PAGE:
The Dow Jones Industrial Average tumbled more than 350 points Thursday as investors worried that the U.S. and China are headed for a long standoff in their costly trade dispute.
The broad sell-off, which followed a slide in global markets, placed the benchmark S&P 500 index on track for its third straight weekly loss. Traders sought safety in the bond market, driving bond prices higher, which pulled the yield on the 10-year Treasury to 2.30%, the lowest level in more than a year.
The stock market has been highly volatile since Washington and Beijing escalated their dispute over trade earlier this month. The two sides have broken off negotiations and appear set for a long standoff. Investors are concerned a prolonged trade war could stunt economic growth and hurt corporate profits.
“Markets are appreciating how far apart the two sides are and how messy the grand deal would be that both sides had led us to believe was coming very quickly,” said Sameer Samana, senior global market strategist at Wells Fargo Investment Institute.
Trade-sensitive technology stocks again led the losses. Many tech companies do significant business in China, and the Trump administration’s proposed restrictions on technology sales to Chinese companies hit their stocks hard.
Apple fell 2.1%, while chipmakers such as Advanced Micro Devices, Broadcom, Qualcomm and Nvidia each dropped by at least 3%. An S&P index that tracks the chip industry’s performance has plunged about 16% so far this month amid the heightened trade tensions.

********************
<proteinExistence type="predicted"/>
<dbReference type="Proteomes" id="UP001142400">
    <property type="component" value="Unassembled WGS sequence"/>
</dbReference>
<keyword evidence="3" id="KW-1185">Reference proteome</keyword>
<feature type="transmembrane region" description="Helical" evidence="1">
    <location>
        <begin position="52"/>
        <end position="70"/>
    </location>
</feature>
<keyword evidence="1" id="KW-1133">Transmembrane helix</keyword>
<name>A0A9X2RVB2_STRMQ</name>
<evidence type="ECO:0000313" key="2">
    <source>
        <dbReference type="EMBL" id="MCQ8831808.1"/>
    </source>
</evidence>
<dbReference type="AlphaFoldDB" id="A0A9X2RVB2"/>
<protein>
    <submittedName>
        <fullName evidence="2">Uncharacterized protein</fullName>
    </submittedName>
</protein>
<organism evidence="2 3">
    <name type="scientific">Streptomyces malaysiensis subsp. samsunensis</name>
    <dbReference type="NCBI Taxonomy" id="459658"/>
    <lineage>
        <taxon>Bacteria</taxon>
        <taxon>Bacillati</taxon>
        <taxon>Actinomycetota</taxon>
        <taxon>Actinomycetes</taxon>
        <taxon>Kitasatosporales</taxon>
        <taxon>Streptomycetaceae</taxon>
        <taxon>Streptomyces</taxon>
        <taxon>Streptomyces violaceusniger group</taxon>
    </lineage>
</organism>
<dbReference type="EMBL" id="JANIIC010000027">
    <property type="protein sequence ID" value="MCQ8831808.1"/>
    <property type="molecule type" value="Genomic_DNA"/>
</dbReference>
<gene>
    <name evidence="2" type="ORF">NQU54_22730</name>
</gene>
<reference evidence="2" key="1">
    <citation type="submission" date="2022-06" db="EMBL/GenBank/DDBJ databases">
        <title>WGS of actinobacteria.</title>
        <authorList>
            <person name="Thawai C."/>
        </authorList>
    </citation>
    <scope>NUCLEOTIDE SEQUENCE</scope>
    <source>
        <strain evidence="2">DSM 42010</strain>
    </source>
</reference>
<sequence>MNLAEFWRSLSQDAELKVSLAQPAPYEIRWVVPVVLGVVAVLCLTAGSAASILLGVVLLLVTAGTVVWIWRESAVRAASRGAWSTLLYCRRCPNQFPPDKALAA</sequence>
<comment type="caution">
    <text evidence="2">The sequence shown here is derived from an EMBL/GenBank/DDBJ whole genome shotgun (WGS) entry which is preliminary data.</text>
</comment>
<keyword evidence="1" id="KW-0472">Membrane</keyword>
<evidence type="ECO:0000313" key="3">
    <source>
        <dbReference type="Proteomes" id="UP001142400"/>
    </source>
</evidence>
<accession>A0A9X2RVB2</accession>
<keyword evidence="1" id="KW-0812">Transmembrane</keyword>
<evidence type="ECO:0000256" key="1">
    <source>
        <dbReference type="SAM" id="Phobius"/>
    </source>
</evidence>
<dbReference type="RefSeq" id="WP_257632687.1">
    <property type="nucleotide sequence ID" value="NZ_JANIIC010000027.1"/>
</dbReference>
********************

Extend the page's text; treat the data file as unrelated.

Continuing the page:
Banks also took heavy losses in the sell-off as bond yields fell sharply. Lower yields mean lower interest rates on loans, which makes lending less profitable. JPMorgan dropped 2.5% and Bank of America slid 3%.
Energy stocks slumped as the price of U.S. oil plunged 5.7% to settle at $57.91 a barrel. Benchmark U.S. crude is down 8.1% for the week. Exxon fell 2.6% and Chevron lost 2.7%.
Investors fled to safer holdings. Utilities and real estate were the only sectors showing gains. Utilities are considered less of an investment risk and more money gets shifted into those stocks when investors are concerned about volatility and a slowdown in economic growth.
The U.S. and China concluded their 11th round of trade talks earlier this month with no agreement. Instead, the U.S. moved to increase tariffs on Chinese goods, prompting China to reciprocate. The trade dispute escalated further after the U.S. proposed restrictions on technology sales to China, though it has temporarily backed off.
China is looking for ways to retaliate and has reached out for support from Russia and its neighbors in Asia. Both the U.S. and China have made overtures about continuing trade talks, but none are scheduled.
The resumption of trade hostilities this month has interrupted a market rally that saw the S&P 500 hit a record and wipe out the sharp decline from the fourth quarter of last year. The index is down 4.7% so far in May, though it’s still sporting a gain of 12% for the year.
KEEPING SCORE: The S&P 500 index was down 1.4% as of 3:24 p.m. Eastern Time. The Dow fell 352 points, or 1.4%, to 25,423.93. It had sunk 448 points earlier in the day. The Nasdaq composite dropped 1.7%. The Russell 200 index of small company stocks gave up 2.5%.
Markets in Asia and Europe also saw steep losses.
BRAZIL CALLING: Avon shares rose 3% after Brazilian cosmetics maker Natura announced that it is buying the beauty products company for $3.7 billion in stock.
The deal would create the world’s fourth-largest group of beauty products. Natura also currently owns retail stores like The Body Shop.
ENTICING PROFIT: Victoria’s Secret owner L Brands surged 11.6% after blowing away Wall Street’s first quarter earnings forecasts.
The company, which also owns Bath & Body Works, gave investors a surprise profit on better-than-expected revenue.